|Sears Norwood model as offered in the 1928 Sears Modern Homes catalog, its last year in the catalogs.|
|The window configuration is correct for this side, but the house was not built with the side entry door here.|
|While we're at it, here is the Google maps Streetview of this house, before it was renovated for re-sale. |
On this side of the fence, stood another Norwood, which was torn down.
Let's take a look at the rest of the real estate listing's photos. If you compare them to the catalog's floor plan, you'll see that doorways to closets and staircases, as well as openings between rooms, and windows, all follow the second version of the floor plan. While it's always sad to see original wood flooring replaced with laminate, we are still really pleased to see that so many original features are still in place: original doors, original Stratford model door handle hardware, original craftsman style trim from Sears, and even original Sears butterly-style half-mortise butt hinges!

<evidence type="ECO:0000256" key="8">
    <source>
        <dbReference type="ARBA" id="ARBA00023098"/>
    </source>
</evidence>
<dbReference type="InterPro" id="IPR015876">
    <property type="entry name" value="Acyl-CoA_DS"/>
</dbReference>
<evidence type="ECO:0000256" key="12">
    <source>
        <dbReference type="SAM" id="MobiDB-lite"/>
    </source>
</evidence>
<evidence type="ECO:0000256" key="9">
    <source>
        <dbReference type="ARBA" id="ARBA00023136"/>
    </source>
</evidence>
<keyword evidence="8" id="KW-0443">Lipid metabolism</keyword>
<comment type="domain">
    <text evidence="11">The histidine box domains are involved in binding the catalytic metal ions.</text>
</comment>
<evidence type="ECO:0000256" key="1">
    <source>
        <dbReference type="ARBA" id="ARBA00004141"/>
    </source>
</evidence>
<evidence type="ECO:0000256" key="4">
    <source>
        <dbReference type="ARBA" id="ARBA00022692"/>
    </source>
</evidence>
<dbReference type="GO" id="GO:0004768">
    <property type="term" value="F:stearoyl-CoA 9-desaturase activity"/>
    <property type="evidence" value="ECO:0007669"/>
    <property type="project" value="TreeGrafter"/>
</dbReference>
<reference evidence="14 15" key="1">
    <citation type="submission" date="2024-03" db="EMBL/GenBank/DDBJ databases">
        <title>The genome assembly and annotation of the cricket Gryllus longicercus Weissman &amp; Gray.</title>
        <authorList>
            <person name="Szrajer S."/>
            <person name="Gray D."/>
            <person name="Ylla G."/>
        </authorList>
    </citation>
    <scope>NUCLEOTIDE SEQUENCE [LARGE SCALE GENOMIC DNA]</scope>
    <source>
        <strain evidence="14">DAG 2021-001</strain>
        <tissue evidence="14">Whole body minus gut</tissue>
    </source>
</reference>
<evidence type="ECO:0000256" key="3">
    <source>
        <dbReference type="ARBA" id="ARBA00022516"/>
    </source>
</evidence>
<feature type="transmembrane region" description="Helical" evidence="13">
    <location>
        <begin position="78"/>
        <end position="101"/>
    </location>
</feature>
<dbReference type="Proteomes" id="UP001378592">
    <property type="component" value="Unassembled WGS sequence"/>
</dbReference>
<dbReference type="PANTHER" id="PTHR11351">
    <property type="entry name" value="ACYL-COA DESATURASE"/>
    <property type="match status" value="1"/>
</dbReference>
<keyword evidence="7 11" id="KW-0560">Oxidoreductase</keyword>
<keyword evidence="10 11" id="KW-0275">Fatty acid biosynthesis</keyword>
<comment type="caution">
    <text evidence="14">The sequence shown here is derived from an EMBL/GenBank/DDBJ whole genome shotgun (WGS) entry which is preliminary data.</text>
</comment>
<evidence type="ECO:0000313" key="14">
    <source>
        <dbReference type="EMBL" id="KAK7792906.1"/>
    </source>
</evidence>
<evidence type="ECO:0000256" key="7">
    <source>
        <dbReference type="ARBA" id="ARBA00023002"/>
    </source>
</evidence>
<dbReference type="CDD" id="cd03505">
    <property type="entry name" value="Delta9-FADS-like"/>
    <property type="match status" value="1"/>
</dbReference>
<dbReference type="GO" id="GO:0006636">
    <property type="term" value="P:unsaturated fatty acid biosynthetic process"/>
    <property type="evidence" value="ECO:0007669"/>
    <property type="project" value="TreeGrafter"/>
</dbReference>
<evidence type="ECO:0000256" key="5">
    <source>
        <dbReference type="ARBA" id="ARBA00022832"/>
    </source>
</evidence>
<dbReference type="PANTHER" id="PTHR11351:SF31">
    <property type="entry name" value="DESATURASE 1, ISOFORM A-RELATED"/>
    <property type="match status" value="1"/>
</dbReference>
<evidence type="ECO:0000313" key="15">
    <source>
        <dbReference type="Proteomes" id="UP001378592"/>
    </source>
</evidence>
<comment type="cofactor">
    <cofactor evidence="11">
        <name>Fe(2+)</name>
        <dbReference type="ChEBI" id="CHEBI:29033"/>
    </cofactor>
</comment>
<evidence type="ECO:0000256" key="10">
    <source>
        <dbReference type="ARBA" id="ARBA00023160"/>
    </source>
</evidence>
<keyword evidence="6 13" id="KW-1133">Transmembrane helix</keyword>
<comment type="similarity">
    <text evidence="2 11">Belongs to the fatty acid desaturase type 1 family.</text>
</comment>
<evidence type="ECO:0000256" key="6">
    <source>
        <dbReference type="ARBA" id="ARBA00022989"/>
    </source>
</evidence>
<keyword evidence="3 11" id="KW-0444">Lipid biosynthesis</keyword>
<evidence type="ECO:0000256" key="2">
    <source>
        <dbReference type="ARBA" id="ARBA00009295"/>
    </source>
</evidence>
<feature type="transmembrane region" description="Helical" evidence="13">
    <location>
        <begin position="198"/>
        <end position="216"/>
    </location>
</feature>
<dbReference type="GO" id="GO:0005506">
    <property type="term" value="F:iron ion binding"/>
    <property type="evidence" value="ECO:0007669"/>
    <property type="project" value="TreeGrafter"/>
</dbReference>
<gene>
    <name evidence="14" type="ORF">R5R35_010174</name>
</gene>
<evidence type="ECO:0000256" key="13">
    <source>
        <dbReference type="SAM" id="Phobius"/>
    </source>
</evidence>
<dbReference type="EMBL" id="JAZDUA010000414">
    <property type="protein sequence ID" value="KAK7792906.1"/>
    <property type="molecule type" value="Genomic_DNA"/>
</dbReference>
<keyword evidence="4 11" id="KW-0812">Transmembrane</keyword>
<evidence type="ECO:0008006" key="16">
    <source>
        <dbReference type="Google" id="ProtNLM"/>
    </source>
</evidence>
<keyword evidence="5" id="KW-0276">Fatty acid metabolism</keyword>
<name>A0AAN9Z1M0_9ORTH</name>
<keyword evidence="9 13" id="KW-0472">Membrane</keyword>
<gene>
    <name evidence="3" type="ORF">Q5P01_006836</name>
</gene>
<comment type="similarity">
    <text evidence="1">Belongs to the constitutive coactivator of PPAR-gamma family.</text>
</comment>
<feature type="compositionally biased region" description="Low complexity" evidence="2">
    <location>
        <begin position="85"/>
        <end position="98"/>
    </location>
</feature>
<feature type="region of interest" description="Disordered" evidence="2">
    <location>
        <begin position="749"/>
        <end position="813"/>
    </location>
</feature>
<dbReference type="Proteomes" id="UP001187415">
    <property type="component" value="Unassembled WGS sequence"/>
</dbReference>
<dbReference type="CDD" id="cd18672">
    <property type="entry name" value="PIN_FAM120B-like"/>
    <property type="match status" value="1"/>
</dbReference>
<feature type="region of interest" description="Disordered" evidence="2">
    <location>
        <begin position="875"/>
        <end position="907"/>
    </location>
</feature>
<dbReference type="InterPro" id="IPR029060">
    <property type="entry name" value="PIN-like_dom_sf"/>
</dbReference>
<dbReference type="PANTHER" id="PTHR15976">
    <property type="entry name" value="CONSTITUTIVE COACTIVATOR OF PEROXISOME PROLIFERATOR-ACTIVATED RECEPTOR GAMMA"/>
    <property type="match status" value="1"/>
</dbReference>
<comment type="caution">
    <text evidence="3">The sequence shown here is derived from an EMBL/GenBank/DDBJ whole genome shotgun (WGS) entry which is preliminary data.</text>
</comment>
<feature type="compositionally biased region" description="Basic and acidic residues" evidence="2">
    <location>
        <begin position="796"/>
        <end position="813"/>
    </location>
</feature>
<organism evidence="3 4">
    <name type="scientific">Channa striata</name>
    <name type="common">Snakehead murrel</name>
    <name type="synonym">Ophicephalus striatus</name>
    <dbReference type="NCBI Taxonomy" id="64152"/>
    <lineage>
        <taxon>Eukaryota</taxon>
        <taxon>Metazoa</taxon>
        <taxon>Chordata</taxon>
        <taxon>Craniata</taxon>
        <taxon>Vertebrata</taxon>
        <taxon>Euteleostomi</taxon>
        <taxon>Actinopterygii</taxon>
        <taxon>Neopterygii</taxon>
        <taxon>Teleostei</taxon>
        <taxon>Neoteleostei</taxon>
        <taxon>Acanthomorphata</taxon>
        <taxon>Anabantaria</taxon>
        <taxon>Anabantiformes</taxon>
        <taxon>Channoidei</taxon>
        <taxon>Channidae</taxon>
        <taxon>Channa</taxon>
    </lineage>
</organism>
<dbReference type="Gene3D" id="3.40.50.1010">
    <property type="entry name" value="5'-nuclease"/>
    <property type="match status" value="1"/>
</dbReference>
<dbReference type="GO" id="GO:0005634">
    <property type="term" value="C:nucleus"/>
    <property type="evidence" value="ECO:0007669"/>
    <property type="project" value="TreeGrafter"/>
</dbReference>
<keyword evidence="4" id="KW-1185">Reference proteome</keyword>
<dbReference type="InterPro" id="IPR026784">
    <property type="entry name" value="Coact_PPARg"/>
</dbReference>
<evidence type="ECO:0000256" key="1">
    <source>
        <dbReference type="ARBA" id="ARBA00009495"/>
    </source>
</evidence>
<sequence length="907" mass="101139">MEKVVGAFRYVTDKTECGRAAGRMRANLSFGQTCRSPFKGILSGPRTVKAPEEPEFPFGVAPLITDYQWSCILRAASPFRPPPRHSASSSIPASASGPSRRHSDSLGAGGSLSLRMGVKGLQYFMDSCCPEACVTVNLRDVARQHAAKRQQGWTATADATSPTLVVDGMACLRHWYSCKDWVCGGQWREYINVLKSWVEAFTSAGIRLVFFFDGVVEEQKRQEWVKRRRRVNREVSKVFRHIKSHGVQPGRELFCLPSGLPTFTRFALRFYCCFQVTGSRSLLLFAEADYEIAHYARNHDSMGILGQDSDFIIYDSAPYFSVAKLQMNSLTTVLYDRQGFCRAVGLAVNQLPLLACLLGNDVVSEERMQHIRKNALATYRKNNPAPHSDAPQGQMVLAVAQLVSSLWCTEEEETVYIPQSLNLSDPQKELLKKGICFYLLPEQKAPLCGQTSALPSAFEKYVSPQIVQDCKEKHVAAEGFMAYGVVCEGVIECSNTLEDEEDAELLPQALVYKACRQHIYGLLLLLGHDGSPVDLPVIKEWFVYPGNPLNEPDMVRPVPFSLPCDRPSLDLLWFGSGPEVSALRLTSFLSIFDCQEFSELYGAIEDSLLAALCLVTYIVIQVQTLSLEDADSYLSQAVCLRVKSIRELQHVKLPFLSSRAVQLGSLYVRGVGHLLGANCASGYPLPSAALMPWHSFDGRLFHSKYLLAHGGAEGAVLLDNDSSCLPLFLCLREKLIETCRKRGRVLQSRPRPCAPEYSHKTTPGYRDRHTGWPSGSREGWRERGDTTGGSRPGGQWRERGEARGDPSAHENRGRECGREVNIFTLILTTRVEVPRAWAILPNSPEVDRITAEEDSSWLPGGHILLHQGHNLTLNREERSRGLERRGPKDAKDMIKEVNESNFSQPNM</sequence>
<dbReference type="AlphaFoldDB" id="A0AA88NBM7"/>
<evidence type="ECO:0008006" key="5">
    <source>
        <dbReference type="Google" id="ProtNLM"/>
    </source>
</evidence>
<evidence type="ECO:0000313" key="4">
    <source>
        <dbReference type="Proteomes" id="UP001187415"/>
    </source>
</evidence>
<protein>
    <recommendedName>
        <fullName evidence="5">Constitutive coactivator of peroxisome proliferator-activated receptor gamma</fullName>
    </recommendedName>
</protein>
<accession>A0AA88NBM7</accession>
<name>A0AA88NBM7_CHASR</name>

This is known as the Molded Cap craftsman trim, and here it is in the 1929 Sears Building Supplies catalog:
|That would be the doorway to the pantry, which also opens to the doorway to exit through the back.|
|This butterfly-shape half-mortise butt hinge was only offered by Sears, as far as we have seen.|
|There should be a side exit door off of the side where the staircase is, but this house has it over here, off of the back porch. All of this trim, and the door, look original, so this must be original to the house.|